In the days of Yah'shua (Jesus) anything or anyone connected with 'Samaria' or 'Samaritans' was to invite contempt from the Jews. Part of this stemmed from the Jewish insistance that the Samaritans were half-breeds and therefore not worthy of the blessings and privileges of the Mosaic Covenant. Since 721 BC following the Assyrian conquest of the northern kingdom of Israel, the country had been settled with foreigners from many nations who were to intermarry with the endogenous Israelites, forming what was known them, and today, as 'Samaritans'.
Following the Babylonian captivity when the Jews were returned in part to Judea, the Samaritans had asked to participate in the rebuilding of the Temple at Jerusalem. The Jews refused and from that time onwards an independent religious tradition asserted itself in Samaria to challenge the one in Judea.
Thus Samaria presents an interesting 'third force' for it can neither be classified as 'Jewish' nor 'Gentile' and into this scene we find Yah'shua (Jesus) preaching a gospel that transcends these religious secularisms.
The theme of the story of the Samaritan woman and her conversion revolved around the concepts of spiritual water (which quenches inner needs), and physical water. To begin with, the Samaritan woman is concerned that Yah'shua (Jesus) has even dared to talk with her, or even ask for water at her hands, for to have done so in those days would, in the Jewish religious tradition, have meant that Yah'shua (Jesus) had become 'unclean'. But it was not uncommon for Yah'shua (Jesus) to flout all the hypocritical innovations of Jewish belief at that time in order to teach His spiritual message.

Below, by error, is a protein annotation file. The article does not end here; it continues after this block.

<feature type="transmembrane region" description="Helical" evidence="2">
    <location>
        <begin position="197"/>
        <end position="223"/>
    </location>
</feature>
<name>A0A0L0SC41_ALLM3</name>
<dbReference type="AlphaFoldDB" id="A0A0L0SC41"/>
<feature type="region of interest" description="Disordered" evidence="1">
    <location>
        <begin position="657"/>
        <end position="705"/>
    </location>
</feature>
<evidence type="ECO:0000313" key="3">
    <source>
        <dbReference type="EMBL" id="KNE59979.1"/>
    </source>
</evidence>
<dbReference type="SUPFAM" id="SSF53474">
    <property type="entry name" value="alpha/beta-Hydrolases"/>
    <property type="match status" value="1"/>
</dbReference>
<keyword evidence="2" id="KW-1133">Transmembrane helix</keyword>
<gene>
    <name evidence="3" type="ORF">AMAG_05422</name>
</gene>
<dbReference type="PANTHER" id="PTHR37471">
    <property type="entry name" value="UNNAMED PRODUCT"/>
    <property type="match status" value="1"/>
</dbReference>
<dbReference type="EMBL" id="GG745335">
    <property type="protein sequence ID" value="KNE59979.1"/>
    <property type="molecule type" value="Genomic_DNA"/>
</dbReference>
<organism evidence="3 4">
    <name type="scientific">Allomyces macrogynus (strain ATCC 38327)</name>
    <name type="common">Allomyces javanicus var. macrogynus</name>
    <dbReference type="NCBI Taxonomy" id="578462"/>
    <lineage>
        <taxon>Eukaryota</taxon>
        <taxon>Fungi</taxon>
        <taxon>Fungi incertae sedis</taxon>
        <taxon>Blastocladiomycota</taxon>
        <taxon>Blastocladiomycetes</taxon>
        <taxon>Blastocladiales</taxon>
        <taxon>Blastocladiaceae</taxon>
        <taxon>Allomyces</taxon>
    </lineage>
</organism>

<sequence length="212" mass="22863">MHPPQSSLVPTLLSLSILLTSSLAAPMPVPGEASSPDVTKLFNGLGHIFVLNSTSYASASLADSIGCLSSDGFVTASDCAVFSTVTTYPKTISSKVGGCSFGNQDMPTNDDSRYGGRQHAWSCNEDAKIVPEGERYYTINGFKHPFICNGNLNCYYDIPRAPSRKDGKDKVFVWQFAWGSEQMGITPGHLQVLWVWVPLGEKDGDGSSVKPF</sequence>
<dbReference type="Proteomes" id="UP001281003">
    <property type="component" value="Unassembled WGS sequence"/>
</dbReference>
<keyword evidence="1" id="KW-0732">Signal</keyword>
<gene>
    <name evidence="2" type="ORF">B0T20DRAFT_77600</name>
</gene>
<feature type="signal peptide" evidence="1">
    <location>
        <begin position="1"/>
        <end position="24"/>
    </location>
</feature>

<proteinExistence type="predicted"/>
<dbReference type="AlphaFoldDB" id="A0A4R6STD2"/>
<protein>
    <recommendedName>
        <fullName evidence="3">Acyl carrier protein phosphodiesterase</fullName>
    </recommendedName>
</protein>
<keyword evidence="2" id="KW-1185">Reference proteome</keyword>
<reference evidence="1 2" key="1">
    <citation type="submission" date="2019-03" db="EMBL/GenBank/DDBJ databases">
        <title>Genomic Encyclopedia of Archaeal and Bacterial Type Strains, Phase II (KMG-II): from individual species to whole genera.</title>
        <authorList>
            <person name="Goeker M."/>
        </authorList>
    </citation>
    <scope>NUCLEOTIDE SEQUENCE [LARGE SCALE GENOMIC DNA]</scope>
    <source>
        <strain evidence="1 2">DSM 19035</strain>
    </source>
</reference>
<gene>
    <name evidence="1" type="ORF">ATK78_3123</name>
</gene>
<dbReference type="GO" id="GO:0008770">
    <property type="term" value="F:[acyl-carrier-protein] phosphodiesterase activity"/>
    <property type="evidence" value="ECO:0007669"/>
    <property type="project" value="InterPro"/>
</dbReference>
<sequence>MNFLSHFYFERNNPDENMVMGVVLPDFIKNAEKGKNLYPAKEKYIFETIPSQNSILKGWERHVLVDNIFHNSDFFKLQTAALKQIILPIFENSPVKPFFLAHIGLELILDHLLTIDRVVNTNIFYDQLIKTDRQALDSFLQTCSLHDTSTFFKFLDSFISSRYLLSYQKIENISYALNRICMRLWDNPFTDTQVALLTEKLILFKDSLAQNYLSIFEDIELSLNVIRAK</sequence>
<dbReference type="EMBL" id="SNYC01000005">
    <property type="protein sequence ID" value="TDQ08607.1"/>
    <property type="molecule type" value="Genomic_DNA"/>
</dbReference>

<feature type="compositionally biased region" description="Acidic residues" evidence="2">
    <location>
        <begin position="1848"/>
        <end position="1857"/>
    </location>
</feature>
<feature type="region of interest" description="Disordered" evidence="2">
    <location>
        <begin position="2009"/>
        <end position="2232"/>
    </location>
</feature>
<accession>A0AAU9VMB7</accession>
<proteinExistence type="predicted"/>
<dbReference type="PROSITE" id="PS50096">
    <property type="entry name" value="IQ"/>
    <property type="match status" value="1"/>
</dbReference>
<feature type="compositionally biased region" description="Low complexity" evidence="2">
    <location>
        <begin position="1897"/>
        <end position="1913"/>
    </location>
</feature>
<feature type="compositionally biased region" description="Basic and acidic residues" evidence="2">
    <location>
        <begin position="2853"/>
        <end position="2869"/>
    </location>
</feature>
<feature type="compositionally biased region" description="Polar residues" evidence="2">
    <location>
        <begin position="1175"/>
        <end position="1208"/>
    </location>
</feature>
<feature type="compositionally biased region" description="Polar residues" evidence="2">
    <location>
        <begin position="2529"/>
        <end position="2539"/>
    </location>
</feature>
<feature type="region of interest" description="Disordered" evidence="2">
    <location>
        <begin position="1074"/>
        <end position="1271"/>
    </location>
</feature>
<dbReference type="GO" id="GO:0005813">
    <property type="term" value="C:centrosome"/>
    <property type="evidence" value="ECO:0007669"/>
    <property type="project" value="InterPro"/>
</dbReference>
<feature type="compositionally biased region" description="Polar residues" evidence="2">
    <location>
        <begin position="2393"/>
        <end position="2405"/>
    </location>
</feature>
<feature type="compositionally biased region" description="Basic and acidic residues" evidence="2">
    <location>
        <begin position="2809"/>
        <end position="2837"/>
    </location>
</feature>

In was noon when Yah'shua (Jesus) came to Jacob's well at Sychar, the hottest part of the day, and though no doubt in need to water Himself chose to use the scene as the means of converting this Samaritan. When she hesitates to give Yah'shua (Jesus) water from the well, He promptly offers her living water which she totally misunderstands, asking Him how He proposed to secure water without a bucket and line (which Yah'shua/Jesus did not have). Degree by degree, the woman's attentionn is captured by His thought-provoking statements, and as the dialogue progresses, the more Yah'shua (Jesus) reveals what He is telling her until His purpose, then fully known, is translated into conversion that snowballs until half the town has partaken of His world too.